While on a recent vacation to Vancouver Island, my husband and I enjoyed exploring the town of Ucluelet. After starting our day with breakfast at the lovely Zoe’s Bakery and Cafe, we headed out to walk the Wild Pacific Trail.
We emerged out of the woods to find the Amphitrite lighthouse. The original structure was built out of wood in 1906 to warn ships away from Vancouver Island’s rocky coast. After a storm destroyed it in 1914, the current bunker of a lighthouse was built to endure the buffeting wind and waves. It’s a beautiful, lonely spot, with the pounding waves and mournful whistle of a signal buoy off the coast.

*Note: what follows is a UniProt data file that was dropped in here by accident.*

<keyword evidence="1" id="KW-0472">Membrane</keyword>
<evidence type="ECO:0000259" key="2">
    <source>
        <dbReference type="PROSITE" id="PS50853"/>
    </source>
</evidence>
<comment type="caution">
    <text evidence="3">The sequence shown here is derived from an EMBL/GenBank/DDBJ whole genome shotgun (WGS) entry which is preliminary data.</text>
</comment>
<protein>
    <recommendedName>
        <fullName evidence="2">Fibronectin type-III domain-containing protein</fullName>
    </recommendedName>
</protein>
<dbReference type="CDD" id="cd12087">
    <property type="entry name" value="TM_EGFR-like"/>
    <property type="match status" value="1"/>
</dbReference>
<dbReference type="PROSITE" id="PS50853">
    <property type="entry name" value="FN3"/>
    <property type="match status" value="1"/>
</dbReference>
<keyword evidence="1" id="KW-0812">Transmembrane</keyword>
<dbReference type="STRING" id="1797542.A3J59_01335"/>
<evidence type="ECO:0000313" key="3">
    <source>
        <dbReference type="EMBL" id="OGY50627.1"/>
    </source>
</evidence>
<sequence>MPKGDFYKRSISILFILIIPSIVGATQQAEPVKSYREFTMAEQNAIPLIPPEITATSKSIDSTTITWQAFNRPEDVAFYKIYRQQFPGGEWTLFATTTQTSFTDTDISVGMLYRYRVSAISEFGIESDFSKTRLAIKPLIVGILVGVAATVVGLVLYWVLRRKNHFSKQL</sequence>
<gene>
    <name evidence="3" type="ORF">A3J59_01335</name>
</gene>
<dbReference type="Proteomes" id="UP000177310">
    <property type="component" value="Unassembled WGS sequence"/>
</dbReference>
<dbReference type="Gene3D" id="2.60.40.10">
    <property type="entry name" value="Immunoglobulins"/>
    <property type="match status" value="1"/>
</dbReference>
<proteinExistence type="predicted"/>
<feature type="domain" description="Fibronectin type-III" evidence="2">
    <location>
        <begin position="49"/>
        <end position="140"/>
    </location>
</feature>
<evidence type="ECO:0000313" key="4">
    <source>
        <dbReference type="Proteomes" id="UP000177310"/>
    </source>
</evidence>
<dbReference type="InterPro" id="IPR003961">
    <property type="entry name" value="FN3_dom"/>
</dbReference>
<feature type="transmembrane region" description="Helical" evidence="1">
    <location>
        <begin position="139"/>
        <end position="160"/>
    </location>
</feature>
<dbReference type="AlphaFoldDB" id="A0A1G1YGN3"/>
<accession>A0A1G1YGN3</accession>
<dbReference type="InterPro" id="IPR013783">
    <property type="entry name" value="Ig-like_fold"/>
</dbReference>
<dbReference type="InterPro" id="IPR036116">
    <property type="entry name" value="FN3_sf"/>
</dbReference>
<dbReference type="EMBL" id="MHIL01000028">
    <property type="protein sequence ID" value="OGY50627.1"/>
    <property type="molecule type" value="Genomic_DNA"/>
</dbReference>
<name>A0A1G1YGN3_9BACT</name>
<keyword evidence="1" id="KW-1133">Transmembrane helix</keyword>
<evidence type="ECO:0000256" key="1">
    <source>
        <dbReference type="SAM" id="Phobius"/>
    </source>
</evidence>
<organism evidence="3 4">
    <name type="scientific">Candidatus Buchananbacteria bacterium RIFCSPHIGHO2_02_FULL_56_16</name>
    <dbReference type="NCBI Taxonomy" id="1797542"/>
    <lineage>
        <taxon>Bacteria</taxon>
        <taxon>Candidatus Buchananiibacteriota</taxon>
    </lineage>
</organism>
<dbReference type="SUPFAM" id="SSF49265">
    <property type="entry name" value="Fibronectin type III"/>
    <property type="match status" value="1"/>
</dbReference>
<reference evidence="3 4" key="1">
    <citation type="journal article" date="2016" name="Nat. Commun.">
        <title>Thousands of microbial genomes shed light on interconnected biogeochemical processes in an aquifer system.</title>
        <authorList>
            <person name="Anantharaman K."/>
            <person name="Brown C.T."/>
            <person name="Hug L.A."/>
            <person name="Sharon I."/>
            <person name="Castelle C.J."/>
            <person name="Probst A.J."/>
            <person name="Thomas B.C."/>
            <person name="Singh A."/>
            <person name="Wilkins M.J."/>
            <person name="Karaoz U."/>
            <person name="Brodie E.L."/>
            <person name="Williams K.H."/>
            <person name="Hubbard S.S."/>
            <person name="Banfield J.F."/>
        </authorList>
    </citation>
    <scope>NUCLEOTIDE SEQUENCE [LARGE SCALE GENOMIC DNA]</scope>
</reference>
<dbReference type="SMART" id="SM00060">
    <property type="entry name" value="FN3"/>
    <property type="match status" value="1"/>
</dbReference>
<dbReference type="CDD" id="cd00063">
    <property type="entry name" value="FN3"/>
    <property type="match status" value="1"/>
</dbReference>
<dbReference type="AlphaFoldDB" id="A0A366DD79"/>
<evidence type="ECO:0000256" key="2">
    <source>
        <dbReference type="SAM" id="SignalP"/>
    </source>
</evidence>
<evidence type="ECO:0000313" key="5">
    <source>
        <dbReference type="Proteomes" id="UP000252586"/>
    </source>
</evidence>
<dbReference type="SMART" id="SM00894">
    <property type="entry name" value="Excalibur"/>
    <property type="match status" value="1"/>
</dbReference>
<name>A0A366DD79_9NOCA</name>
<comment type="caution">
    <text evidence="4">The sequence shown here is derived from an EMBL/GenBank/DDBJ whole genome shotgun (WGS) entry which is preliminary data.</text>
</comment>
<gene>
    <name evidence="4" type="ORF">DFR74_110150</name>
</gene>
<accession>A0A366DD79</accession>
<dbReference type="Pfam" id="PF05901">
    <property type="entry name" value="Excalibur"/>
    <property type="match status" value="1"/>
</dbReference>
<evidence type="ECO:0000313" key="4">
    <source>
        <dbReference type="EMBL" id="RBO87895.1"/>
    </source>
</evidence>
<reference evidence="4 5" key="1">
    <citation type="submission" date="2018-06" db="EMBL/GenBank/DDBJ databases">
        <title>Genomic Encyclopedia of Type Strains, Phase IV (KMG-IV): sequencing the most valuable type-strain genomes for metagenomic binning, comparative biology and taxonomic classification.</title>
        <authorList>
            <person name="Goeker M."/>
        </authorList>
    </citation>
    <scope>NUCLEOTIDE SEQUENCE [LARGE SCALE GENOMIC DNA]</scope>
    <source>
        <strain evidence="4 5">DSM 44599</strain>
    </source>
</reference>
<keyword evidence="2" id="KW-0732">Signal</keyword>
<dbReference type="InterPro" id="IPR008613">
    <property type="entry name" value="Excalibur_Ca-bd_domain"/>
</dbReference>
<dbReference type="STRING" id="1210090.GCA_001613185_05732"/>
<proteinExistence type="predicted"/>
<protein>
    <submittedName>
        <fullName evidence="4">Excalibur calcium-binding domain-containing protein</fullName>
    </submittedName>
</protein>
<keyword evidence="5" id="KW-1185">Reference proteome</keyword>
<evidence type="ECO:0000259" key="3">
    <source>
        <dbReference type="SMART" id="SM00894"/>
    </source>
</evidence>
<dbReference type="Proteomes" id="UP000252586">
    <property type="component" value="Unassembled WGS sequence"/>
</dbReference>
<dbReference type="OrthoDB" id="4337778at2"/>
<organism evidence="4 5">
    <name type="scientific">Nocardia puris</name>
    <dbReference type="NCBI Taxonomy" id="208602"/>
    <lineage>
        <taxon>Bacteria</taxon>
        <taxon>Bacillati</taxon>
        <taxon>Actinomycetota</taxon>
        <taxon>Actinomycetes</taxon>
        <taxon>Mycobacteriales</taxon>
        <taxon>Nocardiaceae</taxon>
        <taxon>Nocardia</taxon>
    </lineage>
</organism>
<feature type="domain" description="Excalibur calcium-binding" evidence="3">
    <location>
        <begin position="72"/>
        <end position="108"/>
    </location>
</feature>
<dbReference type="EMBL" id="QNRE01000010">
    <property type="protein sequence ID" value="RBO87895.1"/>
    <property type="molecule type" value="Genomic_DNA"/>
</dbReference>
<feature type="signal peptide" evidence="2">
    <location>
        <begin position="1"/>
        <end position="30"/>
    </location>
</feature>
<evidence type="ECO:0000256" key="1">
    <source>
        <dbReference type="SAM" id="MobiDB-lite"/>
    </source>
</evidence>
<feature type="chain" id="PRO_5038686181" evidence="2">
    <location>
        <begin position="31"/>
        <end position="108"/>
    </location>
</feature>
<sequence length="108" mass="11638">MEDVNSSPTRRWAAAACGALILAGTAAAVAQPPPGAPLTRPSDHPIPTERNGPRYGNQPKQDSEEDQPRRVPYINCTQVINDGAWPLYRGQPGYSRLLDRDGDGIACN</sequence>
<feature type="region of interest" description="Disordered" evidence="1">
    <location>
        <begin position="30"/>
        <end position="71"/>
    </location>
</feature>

After lunch, we headed to the Ucluelet Aquarium, a charming and tiny display of northwest fish and invertebrates, staffed by an enthusiastic team of naturalists. It’s an inspiring space, and I was happy to learn that all their specimens are returned to the wild after a period of display.
I enjoyed sketching a number of critters. My portable stool came in handy for sitting in front of the tanks.
My favorite tank to observe was also the centerpiece of the aquarium, featuring a number of rockfish, kelp, and a giant Pacific octopus!
While I didn’t have time to sketch her, I loved watching the octopus swim and explore the tank. The aquarium was habituating her to the local seawater with plans to release her the following week.
The time to return home came too soon, but I remind myself that the wild coast will be there for future adventures. In the meantime, my sketches bring me back to the fresh salty air, and the rhythmic pounding of the surf.